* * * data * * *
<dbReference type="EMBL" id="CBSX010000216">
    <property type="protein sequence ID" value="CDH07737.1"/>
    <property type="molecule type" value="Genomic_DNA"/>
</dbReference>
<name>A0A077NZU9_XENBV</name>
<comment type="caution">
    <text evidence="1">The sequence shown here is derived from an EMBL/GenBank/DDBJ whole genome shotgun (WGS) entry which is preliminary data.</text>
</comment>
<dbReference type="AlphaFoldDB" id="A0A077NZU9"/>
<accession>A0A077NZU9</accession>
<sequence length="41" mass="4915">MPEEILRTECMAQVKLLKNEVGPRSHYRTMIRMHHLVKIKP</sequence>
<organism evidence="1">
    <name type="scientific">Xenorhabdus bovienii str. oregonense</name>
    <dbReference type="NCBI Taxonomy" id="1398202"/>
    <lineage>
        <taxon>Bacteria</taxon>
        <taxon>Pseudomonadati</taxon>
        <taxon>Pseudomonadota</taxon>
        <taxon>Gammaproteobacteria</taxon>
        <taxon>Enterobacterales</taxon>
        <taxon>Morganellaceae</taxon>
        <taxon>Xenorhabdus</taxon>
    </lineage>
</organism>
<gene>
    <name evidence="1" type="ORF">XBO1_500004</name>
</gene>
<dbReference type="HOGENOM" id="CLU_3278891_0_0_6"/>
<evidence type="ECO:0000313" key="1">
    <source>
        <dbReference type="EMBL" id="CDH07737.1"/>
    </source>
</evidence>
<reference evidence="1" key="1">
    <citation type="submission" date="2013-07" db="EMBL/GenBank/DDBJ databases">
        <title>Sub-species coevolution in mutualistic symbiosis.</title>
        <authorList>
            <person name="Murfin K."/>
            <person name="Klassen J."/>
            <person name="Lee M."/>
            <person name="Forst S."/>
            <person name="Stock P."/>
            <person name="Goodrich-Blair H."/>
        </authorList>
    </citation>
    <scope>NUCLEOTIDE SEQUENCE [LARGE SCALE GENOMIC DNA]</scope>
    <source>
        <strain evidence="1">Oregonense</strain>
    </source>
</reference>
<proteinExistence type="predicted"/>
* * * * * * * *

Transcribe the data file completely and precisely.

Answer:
<dbReference type="EMBL" id="CBSX010000216">
    <property type="protein sequence ID" value="CDH07737.1"/>
    <property type="molecule type" value="Genomic_DNA"/>
</dbReference>
<name>A0A077NZU9_XENBV</name>
<comment type="caution">
    <text evidence="1">The sequence shown here is derived from an EMBL/GenBank/DDBJ whole genome shotgun (WGS) entry which is preliminary data.</text>
</comment>
<dbReference type="AlphaFoldDB" id="A0A077NZU9"/>
<accession>A0A077NZU9</accession>
<sequence length="41" mass="4915">MPEEILRTECMAQVKLLKNEVGPRSHYRTMIRMHHLVKIKP</sequence>
<organism evidence="1">
    <name type="scientific">Xenorhabdus bovienii str. oregonense</name>
    <dbReference type="NCBI Taxonomy" id="1398202"/>
    <lineage>
        <taxon>Bacteria</taxon>
        <taxon>Pseudomonadati</taxon>
        <taxon>Pseudomonadota</taxon>
        <taxon>Gammaproteobacteria</taxon>
        <taxon>Enterobacterales</taxon>
        <taxon>Morganellaceae</taxon>
        <taxon>Xenorhabdus</taxon>
    </lineage>
</organism>
<gene>
    <name evidence="1" type="ORF">XBO1_500004</name>
</gene>
<dbReference type="HOGENOM" id="CLU_3278891_0_0_6"/>
<evidence type="ECO:0000313" key="1">
    <source>
        <dbReference type="EMBL" id="CDH07737.1"/>
    </source>
</evidence>
<reference evidence="1" key="1">
    <citation type="submission" date="2013-07" db="EMBL/GenBank/DDBJ databases">
        <title>Sub-species coevolution in mutualistic symbiosis.</title>
        <authorList>
            <person name="Murfin K."/>
            <person name="Klassen J."/>
            <person name="Lee M."/>
            <person name="Forst S."/>
            <person name="Stock P."/>
            <person name="Goodrich-Blair H."/>
        </authorList>
    </citation>
    <scope>NUCLEOTIDE SEQUENCE [LARGE SCALE GENOMIC DNA]</scope>
    <source>
        <strain evidence="1">Oregonense</strain>
    </source>
</reference>
<proteinExistence type="predicted"/>